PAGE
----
In primary school, we’re taught that if “you don’t have anything nice to say, you shouldn’t say anything at all”. But as we grow up, the inverse seems to take effect. We become more inclined to complain than to compliment – and the internet has given us all a microphone.
In 2017, New Zealand goes to the polls and so it’s more important than ever that we create an open dialogue. But our verbal interactions with strangers have become typically one of two things: transactional or adversarial. And when it comes to the traditionally polarising topic of politics, it’s hard for that not to be magnified.
Politically speaking, 2016 was quite the year. My own social media echo chamber took to calling it the worst year in recent memory. Brexit and Trump’s election were resoundingly perceived in my Facebook and Twitter feeds as the most earth-shattering, shocking, and unpredicted events.
Perhaps the most frightening thing for those of us who lament these happenings is the fact our opinions are in the minority. I won’t pretend I wasn’t shocked when I watched the American election results solidify. I had become paralysed, fixated on flicking between television channels to gauge different interpretations of events.
I was astounded that Donald Trump’s catch-cry of the ‘silent majority’ actually existed (noting, of course, that Hillary Clinton eventually won the popular vote – but there’s a topic for another time). Almost every poll, every commentator, and every media outlet was wrong in their predictions. They hadn’t been able to read the room (or the country).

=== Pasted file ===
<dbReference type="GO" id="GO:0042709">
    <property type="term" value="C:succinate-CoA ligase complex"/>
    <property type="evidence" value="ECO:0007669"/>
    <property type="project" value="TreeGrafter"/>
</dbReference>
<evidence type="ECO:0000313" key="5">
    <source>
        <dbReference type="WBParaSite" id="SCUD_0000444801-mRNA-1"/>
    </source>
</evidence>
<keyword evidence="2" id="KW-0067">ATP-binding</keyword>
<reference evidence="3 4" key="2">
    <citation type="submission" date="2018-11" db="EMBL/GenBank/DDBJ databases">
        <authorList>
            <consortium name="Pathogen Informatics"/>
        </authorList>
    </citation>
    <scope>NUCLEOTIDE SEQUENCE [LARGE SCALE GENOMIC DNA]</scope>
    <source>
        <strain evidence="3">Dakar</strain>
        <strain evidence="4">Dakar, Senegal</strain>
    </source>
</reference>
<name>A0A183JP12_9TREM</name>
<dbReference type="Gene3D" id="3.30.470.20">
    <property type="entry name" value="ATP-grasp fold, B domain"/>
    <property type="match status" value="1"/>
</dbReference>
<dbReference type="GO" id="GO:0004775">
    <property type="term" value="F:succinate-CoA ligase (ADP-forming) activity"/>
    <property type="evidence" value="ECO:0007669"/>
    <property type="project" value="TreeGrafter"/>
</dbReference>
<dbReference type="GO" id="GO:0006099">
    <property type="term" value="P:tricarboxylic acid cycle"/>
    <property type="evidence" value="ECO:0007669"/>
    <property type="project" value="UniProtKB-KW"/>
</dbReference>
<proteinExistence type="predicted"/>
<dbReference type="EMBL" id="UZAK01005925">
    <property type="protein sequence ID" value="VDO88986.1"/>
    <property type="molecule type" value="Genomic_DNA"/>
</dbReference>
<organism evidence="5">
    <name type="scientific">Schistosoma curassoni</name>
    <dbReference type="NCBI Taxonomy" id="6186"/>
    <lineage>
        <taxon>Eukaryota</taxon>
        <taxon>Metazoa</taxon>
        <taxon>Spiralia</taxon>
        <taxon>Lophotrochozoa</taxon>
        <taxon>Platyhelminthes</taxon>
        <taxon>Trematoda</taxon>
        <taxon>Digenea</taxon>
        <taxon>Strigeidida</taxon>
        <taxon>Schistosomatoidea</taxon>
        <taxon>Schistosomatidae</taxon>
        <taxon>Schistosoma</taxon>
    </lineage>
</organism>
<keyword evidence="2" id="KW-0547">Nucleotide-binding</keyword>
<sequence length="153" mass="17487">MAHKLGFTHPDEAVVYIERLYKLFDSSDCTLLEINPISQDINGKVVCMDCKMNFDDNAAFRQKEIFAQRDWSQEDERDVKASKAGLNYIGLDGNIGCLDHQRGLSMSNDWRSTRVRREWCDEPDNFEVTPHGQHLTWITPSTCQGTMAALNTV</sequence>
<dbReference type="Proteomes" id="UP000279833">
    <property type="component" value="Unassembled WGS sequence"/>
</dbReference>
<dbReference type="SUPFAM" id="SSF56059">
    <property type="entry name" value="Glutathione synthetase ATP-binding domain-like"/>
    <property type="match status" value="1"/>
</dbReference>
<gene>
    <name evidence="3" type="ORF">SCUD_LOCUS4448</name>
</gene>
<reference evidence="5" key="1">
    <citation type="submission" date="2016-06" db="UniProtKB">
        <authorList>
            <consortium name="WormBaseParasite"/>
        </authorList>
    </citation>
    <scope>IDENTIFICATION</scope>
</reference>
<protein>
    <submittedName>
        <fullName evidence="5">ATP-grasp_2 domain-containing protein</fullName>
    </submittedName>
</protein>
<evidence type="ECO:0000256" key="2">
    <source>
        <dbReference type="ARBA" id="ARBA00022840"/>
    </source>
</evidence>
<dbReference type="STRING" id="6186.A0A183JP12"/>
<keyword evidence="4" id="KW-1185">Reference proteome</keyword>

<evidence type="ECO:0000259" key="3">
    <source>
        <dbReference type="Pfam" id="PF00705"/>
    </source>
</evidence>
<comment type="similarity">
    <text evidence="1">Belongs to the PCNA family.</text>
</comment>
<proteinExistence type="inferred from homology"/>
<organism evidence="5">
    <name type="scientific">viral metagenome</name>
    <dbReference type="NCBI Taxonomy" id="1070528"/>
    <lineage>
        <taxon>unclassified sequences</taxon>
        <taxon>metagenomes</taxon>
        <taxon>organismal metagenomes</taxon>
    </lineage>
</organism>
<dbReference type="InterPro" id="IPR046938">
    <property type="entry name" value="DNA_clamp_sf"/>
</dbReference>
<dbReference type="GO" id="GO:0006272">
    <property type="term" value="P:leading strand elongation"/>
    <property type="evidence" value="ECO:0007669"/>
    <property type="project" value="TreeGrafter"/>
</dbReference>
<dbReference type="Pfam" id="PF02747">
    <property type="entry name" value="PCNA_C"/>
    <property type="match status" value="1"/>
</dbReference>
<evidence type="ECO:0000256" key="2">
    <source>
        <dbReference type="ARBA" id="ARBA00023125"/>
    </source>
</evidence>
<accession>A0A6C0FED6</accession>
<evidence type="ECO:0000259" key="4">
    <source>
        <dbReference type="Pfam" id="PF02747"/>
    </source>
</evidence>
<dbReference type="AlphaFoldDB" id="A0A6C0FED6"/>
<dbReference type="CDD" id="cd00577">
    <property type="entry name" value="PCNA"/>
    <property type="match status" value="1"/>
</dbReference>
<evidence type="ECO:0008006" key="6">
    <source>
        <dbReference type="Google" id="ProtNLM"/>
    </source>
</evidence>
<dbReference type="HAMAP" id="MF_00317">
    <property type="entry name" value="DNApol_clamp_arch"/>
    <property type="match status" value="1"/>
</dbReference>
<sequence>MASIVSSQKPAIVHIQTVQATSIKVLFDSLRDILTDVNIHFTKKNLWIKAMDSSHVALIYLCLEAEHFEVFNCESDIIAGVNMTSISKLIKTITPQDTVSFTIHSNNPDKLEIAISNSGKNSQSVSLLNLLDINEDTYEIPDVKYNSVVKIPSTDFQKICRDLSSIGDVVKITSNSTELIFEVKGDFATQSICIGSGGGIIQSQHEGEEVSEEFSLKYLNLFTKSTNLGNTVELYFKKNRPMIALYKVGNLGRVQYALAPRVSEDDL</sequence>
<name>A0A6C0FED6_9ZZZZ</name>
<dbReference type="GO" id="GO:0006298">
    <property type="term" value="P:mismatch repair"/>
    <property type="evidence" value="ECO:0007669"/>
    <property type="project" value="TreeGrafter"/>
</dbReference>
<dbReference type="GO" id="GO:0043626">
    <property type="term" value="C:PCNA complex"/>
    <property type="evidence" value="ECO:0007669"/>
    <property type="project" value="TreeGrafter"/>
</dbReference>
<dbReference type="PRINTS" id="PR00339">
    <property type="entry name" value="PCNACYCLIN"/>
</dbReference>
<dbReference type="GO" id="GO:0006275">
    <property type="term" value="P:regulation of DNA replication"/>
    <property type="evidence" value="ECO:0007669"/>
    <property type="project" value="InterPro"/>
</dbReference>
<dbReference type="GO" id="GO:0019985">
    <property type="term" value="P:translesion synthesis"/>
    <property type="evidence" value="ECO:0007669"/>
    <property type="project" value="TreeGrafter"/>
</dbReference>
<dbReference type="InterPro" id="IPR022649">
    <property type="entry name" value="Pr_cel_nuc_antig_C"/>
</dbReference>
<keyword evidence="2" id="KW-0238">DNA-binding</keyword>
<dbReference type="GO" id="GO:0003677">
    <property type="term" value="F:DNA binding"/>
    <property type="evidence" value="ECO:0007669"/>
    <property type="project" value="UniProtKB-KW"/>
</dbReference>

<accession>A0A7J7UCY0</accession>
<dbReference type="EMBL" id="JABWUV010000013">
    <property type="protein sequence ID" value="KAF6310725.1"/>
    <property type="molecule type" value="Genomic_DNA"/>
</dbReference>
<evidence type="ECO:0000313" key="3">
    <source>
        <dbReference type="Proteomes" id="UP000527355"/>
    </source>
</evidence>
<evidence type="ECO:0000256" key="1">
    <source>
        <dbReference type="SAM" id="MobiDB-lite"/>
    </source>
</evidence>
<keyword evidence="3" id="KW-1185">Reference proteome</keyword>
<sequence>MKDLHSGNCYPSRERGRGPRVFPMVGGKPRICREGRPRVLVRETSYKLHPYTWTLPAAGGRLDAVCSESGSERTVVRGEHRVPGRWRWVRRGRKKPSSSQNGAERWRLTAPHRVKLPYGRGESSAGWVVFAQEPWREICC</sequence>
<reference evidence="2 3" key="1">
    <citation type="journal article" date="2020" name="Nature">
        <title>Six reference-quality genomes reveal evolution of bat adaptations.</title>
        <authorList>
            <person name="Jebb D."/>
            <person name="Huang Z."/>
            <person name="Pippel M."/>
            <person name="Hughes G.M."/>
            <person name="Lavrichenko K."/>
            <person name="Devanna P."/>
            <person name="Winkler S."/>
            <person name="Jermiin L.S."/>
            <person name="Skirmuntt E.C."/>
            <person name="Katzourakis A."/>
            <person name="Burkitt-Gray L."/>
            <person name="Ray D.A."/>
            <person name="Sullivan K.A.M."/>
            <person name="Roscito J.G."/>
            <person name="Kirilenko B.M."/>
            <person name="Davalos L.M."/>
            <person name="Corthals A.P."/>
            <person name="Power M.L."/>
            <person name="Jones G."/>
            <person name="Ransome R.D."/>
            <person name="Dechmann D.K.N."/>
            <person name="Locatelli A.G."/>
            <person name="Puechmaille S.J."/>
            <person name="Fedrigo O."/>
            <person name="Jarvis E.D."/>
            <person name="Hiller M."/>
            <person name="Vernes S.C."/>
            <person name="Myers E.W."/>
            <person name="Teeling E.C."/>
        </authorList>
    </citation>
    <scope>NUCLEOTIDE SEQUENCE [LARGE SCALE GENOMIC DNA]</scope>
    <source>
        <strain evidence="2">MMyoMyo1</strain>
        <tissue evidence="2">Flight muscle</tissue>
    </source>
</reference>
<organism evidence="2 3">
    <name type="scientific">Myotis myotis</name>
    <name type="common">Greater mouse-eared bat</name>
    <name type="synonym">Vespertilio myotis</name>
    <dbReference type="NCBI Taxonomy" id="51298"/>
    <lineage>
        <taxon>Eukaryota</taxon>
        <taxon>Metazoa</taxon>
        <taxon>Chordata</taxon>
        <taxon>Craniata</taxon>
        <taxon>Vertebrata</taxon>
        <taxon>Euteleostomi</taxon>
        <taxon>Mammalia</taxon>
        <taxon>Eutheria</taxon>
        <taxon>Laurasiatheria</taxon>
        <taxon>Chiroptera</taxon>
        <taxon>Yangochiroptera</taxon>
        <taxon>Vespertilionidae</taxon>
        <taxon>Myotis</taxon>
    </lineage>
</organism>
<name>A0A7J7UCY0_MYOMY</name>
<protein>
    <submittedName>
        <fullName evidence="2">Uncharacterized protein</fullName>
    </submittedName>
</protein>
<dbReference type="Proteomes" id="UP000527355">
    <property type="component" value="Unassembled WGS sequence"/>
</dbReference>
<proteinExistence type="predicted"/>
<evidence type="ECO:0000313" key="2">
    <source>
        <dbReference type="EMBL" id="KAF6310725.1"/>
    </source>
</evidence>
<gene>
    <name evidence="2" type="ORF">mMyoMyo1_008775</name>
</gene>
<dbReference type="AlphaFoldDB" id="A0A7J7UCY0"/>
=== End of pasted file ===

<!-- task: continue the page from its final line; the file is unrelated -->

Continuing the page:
After weeks of reflection, the best hypothesis I have is that this was an anti-liberal movement. It was anti perceived ‘political correctness’. Donald Trump took anger and he channelled it. Although they were complicit in an openly racist and sexist agenda, I don’t think many of his supporters would classify themselves as either of these things.
I think they were ‘silent’ throughout polling and popular political discourse because they knew what would come if they voiced that support or spoke their mind on the matter. I’ve seen evidence of this multiple times, in seemingly mundane things like friends asking Trump supporters to delete them on Facebook.
Sadly and ironically, this threat of ostracism is the last thing the world needs right now. When we’re reeling to comprehend the monsters we’ve created of our political adversaries in our heads, would it not be best to peel back the horror and simply ask the human on the other side: why?
Social progress needs everyone – and we cannot expect to welcome people aboard when we are simultaneously scornfully casting them adrift. We all carry our own world maps in our heads, and sometimes we need to learn about the landmarks other people have circled their entire lives.
It’s time to start listening.
For more, see the January issue of NEXT magazine, and to follow NEXT on Facebook, click here
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